The general way of retaining users though is providing content that they are interested in. No one is going to stick around if what they are most interested in gets zero attention. To do this we just want to keep providing lots of quality questions and answers and keep the site fresh. That has nothing to do with keeping a specific user but to do with attracting more and retaining them when they are here.

I actually spoke about a few ways of retaining users and getting content on Arqade a while back. Not all are too relevant here at the moment though so I'll leave you to read that post if you want to.

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    +1 to the idea that they may have looked at it, just not signed in. I'm assuming that that happens a lot based on the sheer volume of "thank you" comments from similarly named accounts. – Valorum Oct 7 '19 at 10:07
  • @Valorum It happens a lot even when the user signs back into their account. People are just more used to commenting than the SE acceptance system. – TheLethalCarrot Oct 7 '19 at 10:09
  • Thank you. I find it encouraging that they might have looked at it without signing in. I'd hate for the other guy to walk around wondering about that book (I know the feeling!) when the answer is right here! – Basya Oct 7 '19 at 13:34
  • @TheLethalCarrot I'm talking about cases where they clearly did not sign in (and I was assuming that meant they never came back). So no comments either.... – Basya Oct 7 '19 at 13:35
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    @Basya It's very unlikely someone would ask a question and then never look at it again. 99% of the time there is another reason why it would appear why they haven't checked back. – TheLethalCarrot Oct 7 '19 at 13:35
  • That does make me feel much better! – Basya Oct 7 '19 at 13:36
  • +1 for unregistered accounts, because it's too often the case that the OP lost the access to their account after (un)deliberately clearing the cookie. Though there's also a possibility that the OP also asks the same question on other sites and gets the answer quicker and thus, ignores the question on SE... – Andrew T. Oct 10 '19 at 15:09
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    @AndrewT. I agree with almost everything you say except getting an answer faster elsewhere. :) – DavidW Oct 10 '19 at 21:36
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The attrition of one-shot users is possibly a consequence of the fact that those users are attracted here for one purpose alone; to solve that one problem. They are simply not interested in the social media aspect.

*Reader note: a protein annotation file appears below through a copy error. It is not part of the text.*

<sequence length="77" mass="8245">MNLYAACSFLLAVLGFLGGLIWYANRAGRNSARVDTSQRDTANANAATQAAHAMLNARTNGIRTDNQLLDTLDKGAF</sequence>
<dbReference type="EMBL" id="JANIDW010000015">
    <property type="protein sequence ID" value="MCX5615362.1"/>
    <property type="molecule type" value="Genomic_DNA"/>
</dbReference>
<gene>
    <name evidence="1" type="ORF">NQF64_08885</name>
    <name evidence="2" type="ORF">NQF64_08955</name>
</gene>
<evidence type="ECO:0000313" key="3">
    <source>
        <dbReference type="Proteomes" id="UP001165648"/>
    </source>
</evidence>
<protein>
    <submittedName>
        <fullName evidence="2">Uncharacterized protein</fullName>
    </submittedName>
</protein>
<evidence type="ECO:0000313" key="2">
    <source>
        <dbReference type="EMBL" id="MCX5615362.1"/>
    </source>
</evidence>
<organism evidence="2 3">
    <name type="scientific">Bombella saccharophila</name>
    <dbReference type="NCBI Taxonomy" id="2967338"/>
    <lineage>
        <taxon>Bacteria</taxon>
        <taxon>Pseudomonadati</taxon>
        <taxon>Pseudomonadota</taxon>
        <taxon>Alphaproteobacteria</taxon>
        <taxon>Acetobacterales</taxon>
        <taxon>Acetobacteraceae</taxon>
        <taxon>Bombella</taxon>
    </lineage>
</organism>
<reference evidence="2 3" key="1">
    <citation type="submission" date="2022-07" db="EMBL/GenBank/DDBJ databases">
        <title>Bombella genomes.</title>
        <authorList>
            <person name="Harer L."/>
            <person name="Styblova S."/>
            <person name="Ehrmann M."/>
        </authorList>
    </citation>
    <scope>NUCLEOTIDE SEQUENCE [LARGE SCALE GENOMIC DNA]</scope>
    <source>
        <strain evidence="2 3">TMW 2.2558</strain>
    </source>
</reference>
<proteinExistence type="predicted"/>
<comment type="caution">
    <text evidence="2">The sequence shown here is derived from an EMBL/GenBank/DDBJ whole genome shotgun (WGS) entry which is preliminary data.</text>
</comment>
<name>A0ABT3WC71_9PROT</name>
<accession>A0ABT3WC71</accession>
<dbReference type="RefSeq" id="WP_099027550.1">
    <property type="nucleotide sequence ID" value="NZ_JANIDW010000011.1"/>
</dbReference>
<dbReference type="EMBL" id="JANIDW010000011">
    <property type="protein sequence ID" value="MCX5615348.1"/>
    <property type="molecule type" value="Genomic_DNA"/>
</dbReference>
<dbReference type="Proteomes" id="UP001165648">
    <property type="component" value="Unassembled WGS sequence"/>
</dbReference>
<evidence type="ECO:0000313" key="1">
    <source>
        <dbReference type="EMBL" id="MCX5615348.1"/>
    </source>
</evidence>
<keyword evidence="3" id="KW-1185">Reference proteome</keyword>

Remember that "we're working together to build a library of detailed answers to every question about science fiction or fantasy." This is a library, SE owns the question once it is posted. SE does not advertise itself as a personal rapid book identification service. We are content to let the question stew a while, and allow the right person to provide and expert answer for the benefit of the library, not for the benefit of one user. The OP has "accept" and edit privileges to their own post as a membership incentive, so we can attract a larger talent pool.

SE is already addressing the problem via the reputation-based privilege system. Those one-shot users don't have enough influence to really impact the system. The problem is fairly well contained. I think we won't run out of shelfspace :)

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    I think the question at hand is "how do we get them to borrow a second (and third, fourth, fifth) book". This answer doesn't really address that other than to say "it's all fine", which I suspect OP would disagree with – Valorum Oct 15 '19 at 17:04
  • The answer to that question is to change the business model from a library of expert answers into a personal book-shopping service. That would certainly motivate repeat customers. It seems the question at hand may simply misunderstand what is happening here. The OP answered this in the question: "The people answering are not necessarily available right away!" And they never will be. – Vogon Poet Oct 15 '19 at 19:28